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May 01, 1941 - Image 1

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Publication:
The Michigan Daily, 1941-05-01

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Weather

Jr

Cloudy and Cooler.

Fifty Years Of Continuous Publication

ti1

Editorial
May Day,
1941 ..

I
VOL. LI. No. 148 ANN ARBOR, MICHIGAN, THURSDAY, MAY J, 1941 Z-323

PRICE FIVE CENTS

Daily

To Present

Richard Shuey, Elmer Hilt Named
To Lead Congress For Coming Year

FDR

Cites

Need

Summer Fashion
Style Show Today

Jack Rue's Band To Play
For Parade Of Models
At Michigan Review
Local Merchants
Are Co-Sponsors
By JANNE CRUMP
"Summertime" this year will start
at 4:15 p.m. today as The Daily
fashion show takes over the Michi-
gan Theatre for its semi-annual re-
view.
Favors will be given to everyone
at the door, and men and women stu-
dents as well as Ann Arbor resi-
dents are invited to attend at no
charge. Both men and women models
will appear on the stage that is to be
decorated with flower carts, an arch-
way and other signs of the coming
fair weather.,
Gershwin tunes will accompany the
parade of models all during the show,
and "Summertime" is the piece picked
to start the afternoon off. Jack Rue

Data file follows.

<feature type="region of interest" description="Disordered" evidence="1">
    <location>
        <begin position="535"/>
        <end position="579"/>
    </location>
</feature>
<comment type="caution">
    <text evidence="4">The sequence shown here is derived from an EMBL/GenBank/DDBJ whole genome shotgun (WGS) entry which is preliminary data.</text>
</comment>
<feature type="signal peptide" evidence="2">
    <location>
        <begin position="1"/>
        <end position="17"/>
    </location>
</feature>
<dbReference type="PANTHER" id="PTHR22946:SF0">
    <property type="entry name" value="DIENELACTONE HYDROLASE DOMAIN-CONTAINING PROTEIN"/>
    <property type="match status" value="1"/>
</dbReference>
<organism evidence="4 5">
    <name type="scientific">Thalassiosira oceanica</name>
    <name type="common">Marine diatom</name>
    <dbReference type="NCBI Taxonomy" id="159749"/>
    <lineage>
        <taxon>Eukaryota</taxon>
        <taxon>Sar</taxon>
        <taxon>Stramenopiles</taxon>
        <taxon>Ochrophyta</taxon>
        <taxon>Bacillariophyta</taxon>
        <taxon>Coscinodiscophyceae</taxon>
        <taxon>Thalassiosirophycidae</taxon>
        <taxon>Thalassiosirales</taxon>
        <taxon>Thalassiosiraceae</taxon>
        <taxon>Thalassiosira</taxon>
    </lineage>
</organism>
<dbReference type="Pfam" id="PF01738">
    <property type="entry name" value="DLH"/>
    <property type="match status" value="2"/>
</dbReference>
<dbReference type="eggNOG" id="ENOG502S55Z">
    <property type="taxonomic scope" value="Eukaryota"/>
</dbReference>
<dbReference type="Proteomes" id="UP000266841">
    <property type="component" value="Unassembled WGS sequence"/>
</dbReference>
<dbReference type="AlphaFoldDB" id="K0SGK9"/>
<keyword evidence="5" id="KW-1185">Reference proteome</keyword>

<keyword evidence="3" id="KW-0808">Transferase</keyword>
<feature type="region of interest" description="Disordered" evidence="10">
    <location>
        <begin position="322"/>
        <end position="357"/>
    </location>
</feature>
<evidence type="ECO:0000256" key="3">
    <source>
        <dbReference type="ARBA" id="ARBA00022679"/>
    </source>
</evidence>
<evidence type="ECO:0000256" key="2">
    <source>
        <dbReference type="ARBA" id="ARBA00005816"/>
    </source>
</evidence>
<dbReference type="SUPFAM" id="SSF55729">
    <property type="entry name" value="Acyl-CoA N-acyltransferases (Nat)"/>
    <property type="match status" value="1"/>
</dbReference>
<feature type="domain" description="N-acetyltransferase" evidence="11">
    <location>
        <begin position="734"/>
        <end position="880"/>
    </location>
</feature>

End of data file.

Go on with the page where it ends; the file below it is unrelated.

and his orchestra will furnish the
music.
Jane Krause, '41, women's advertis-
ing manager, is in charge of "Sum-
mertime," the Fashion Review spon-
sored by The Daily and Ann Arbor
merchants. She assures adequate
seating for all and a smoothly run
show.
Acting as commentators while seat-
ed under a large garden umbrella
placed on the stage will be Jeanne
Crump, '42, and Bob Shedd, '42.
Among the models they will intro-
duce are Margot Thom, '42; Ruth
Gram, '43; Mary Hayden, '42; Jane
Connell, '42; Betty Kepler, '41; Su-
zanne Scheffer, '44; Jane Graham,
'43; Helen Barnett, '41; Tad Lynch,
'41; Sally Blair, Grad.; Ann Herzog,
'43, and Helen Rhodes, '42.
Men who are modeling are Frank'
Savage, '41; Ed Sharp, '43; Charles
Dillman, '42; Ivan Shafer, '42; Mur-
rey Markland, '43; Pat Hoeper, '42;
Irl Brent, '42BAd.; Bob Templin, '43;
and Ed Pearlberg, '43. Although
three men appeared on the stage of
the fall show, "All-American Fashion
Fantasy," this is the first time that
men have been asked to participate to
any great extent in The Daily style'
reviews.
Other women modeling are Mildred'
(Continued on Page 6)
Peace Strike
To Be Staged
In Felch Park,
A call for peace will be sounded at
11 a.m. today in Felch Park when
students of the University stage a
strike in protest against any possible
entry of the United States into the
war.
Sponsored by the Campus Peace
Council, the rally will feature the
talks of three prominent liberal mem-
bers of the anti-war movement: Rev.--
Owen Knox, chairman of the Nation-
al League for Constitutional Rights;
Edward Strong, secretary of the1
Southern Negro Youth Congress, and
Roy Lancaster, International Repre-
sentative of the Fur and Leather